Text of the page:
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ABOARD THE USS BATAAN — Sailors and Marines climbed up to “Vulture’s Row” to catch a glimpse of the Rock of Gibraltar and to enjoy the rare, panoramic sights of both Europe and Africa.

While the view was spectacular, a small boat fewer than 100 yards away briefly stole their attention. As the USS Bataan left the Atlantic Ocean for the Mediterranean Sea on its way to the Persian Gulf, the wooden boat suddenly turned and pointed its bow at the hull of the massive warship.

A heavily armed Marine AH-1 Cobra attack helicopter, on the prowl for anything suspicious, swooped down and circled the boat to send a very blunt warning: “You’re too close.”

The boat harmlessly passed the Bataan, but the incident illustrated how a trip through the Strait of Gibraltar can go from tranquil to tense in the blink of an eye. Sailors and Marines sometimes must make lightning-quick decisions about whether a nearby boat is an innocent fishing vessel or something a terrorist wants to use as a torpedo.

“The challenge is keeping an eye on the small boats,” said Lt. j.g. Doug Jackson, the Bataan’s force protection and anti-terrorism officer.

“At times there are so many you don’t know what the other person is going to do. That’s the challenging part. You have to be able to know what to look for, to be able to identify whether that particular item is a threat or whether or not it’s just mom and dad out there on a pleasure boat. You can’t write anything out nowadays.”

The terrorist bombing of the USS Cole in 2000 proved that. A small dinghy packed with explosives rammed the destroyer while it refueled in a Yemen port, killing 17 sailors. The tragedy changed many of the force protection procedures aboard ships before the Sept. 11, 2001, terror attacks against the United States.

The Strait of Gibraltar is a mile marker for Gulf-bound U.S. warships such as the Bataan, which is carrying equipment for members of the Second Marine Expeditionary Force who will be rotating into Iraq. The strait is just one of the many risky choke points along the route. At peak times, it can be as chaotic as rush hour on a major freeway.

Commercial and U.S. warships have been using the strait for decades, and it remains a critical route for vessels supplying the 130,000 U.S. troops in Iraq. The Bataan is carrying a load of helicopters and equipment in support of the largest rotation of U.S. military forces since World War II.

While terrorists have not attacked a ship in the strait, al-Qaida is suspected of plotting a hit on U.S. and NATO ships.

Navy and Marine commanders prepare well in advance for the journey through the strait, which is about eight miles wide at its narrowest point. They will not discuss exactly how they protect a ship from a possible attack because of security reasons, but helicopters play a large role.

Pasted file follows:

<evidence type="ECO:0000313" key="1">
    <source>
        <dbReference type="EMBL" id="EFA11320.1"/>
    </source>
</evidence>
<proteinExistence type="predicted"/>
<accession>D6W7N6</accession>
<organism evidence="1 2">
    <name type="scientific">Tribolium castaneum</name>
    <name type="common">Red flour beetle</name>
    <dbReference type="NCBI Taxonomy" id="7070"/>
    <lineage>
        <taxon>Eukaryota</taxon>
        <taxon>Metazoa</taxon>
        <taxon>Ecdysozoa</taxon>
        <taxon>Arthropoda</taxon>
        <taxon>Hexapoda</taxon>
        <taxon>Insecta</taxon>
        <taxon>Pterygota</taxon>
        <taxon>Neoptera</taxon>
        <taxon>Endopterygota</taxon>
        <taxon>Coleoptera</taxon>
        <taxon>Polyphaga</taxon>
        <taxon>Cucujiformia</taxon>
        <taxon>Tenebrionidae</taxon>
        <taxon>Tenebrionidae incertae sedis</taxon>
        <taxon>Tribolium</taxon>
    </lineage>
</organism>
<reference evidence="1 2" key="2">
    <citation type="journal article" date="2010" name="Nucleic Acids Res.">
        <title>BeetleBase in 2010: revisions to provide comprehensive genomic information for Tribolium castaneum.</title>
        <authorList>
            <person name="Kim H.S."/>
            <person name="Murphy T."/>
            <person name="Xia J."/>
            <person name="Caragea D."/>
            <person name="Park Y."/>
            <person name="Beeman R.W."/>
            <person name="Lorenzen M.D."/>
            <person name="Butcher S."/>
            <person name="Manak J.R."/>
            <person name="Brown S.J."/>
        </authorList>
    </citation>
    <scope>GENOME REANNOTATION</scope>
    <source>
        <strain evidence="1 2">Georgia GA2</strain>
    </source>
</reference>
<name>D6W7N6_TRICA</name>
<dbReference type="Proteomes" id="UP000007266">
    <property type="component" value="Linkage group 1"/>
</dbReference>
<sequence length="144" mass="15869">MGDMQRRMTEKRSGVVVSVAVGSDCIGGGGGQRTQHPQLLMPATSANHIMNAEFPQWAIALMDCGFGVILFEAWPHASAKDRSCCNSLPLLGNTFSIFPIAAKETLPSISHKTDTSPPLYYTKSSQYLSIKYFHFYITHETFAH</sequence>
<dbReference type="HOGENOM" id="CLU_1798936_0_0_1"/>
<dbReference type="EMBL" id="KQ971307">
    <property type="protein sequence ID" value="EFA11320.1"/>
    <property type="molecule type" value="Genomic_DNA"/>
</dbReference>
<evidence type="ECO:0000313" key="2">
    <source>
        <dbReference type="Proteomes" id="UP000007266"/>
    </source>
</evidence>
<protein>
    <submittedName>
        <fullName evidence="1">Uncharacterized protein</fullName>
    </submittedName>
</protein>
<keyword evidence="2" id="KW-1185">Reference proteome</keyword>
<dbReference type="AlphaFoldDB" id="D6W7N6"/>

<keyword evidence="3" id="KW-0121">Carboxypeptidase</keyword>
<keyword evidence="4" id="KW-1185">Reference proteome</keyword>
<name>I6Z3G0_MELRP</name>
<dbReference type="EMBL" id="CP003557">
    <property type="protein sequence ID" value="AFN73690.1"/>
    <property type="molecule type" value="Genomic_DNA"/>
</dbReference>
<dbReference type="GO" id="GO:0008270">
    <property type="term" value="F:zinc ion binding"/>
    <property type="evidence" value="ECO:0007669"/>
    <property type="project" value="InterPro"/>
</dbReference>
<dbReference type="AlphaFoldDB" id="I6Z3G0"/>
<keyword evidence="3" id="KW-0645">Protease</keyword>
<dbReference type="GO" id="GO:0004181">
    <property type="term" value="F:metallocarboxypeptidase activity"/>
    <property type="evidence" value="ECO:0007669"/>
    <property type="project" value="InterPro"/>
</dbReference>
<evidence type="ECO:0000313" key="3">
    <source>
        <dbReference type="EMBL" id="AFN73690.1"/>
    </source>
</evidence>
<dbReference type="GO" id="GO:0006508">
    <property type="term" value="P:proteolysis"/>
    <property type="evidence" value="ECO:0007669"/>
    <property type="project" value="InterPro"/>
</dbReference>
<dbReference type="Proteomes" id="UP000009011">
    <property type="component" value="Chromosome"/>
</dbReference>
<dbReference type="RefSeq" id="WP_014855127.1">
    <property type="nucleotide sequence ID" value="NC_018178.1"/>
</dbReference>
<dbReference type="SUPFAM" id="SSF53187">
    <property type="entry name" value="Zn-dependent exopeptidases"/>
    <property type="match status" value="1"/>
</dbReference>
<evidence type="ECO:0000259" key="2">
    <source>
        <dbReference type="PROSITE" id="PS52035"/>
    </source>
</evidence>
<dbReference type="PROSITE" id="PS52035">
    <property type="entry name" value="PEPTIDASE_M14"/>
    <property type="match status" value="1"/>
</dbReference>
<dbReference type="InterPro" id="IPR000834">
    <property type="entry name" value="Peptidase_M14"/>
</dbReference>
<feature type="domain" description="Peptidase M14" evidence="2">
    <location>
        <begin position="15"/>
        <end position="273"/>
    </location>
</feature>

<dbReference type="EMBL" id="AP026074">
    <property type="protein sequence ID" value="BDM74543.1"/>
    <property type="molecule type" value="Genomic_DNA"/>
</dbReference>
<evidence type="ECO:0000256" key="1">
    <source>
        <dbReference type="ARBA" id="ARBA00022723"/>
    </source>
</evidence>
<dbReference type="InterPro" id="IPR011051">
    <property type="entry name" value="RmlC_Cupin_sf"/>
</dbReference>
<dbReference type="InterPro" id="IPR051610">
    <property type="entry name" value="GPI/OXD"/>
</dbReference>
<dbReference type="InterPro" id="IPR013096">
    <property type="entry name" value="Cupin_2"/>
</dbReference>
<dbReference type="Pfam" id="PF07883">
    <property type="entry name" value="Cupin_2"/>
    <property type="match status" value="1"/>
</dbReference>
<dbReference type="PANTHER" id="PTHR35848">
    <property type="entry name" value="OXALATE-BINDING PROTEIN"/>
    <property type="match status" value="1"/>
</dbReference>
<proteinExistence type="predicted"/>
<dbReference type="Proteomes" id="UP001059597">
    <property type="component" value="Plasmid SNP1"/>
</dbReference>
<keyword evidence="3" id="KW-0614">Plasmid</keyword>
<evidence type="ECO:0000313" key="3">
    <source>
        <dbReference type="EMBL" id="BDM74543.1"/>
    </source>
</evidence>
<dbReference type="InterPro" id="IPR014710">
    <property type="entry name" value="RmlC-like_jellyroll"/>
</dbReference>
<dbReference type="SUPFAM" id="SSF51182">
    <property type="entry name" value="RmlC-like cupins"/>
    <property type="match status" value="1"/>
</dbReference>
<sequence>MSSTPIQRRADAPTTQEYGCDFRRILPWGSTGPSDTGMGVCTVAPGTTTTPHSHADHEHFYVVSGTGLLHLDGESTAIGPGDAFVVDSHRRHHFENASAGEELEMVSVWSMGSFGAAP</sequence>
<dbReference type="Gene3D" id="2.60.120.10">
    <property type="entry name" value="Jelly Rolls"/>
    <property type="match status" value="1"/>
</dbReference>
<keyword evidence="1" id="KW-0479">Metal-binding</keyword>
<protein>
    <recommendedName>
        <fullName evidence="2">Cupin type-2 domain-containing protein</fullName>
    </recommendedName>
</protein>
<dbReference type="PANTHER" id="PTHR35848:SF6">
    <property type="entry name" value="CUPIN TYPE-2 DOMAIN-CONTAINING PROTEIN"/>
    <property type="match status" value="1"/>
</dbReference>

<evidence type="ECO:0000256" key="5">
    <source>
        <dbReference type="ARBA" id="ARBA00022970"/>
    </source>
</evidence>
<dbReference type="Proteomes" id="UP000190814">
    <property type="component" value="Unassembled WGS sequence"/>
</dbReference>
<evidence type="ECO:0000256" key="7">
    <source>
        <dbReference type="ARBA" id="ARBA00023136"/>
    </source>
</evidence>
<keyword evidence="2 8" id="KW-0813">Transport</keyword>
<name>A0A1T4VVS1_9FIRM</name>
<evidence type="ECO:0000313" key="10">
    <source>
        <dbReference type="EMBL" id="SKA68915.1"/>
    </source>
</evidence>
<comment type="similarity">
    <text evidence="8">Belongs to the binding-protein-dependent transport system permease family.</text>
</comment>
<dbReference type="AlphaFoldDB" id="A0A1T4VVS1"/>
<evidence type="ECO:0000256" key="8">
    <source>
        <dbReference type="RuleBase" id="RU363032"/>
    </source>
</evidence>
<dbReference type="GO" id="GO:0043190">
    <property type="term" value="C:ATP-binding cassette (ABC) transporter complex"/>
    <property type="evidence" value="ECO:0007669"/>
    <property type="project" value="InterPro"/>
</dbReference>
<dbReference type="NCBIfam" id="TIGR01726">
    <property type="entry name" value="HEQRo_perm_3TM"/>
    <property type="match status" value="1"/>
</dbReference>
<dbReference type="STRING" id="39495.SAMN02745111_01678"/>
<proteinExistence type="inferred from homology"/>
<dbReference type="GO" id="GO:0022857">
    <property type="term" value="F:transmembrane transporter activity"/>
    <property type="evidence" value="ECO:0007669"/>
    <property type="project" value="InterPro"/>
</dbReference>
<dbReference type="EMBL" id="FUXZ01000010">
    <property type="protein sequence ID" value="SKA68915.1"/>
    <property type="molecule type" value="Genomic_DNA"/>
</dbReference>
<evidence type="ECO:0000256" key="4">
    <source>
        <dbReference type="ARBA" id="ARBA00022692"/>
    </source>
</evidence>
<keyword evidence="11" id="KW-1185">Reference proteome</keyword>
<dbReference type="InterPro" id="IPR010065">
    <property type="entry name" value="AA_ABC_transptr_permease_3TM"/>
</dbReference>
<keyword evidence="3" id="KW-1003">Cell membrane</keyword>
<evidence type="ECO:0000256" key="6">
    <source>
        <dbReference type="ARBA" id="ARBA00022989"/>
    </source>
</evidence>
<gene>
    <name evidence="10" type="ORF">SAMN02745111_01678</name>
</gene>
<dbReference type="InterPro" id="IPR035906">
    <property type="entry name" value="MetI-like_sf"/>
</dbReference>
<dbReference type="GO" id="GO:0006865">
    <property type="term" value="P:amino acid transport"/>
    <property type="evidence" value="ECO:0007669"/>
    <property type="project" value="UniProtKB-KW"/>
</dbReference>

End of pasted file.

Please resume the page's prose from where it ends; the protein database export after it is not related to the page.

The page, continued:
Before the Bataan entered the strait, a mix of attack helicopters launched from the flight deck.

Maj. Todd Holder piloted one of the Cobras that guarded the ship like a hawk. The heavily-armed helicopters are fast, sleek and intimidating.

“Largely, we’re a visible deterrent to craft out there,” Holder said. “We can react, if we have to, to protect the ship … or whatever we’re associated with, but largely the main intent of seeing us out there and flying is really to make somebody think twice before they would attempt to do something to the ship.”

The Strait of Gibraltar is the least dangerous of the choke points ships have to pass through, Holder said, but the potential for an attack is there.

“I think that with having the aircraft out there, they [terrorists] have to understand it’s going to make it a lot harder for them to get close,” he said. “It’s going to make their chance for success a lot smaller.”

U.S. Navy ships have some help when going through the passage. NATO-flagged vessels help escort warships and allied commercial ships. The Spanish coast guard also vigorously patrols the coastline.

Most of the Bataan’s trip through the strait was uneventful. After crossing the Atlantic without seeing another ship or a speck of land, seeing the Rock of Gibraltar peaking up through the mist is a refreshing sight.

Some sailors and Marines celebrated the moment by smoking cigars on “Vulture’s Row,” the top deck that offers an excellent vista. Others took out their personal digital cameras to capture the moment.

But as they posed for pictures with Africa on one side and Europe on the other, force protection officers were busy at work.

“It will make you very tense,” Jackson said. “Because you prepare for it, you drill for it and not knowing what the outcome is going to be. Hopefully, everything comes out positive as in the fact that nothing happens. That’s what you train for and that’s what you do. This is our job.”

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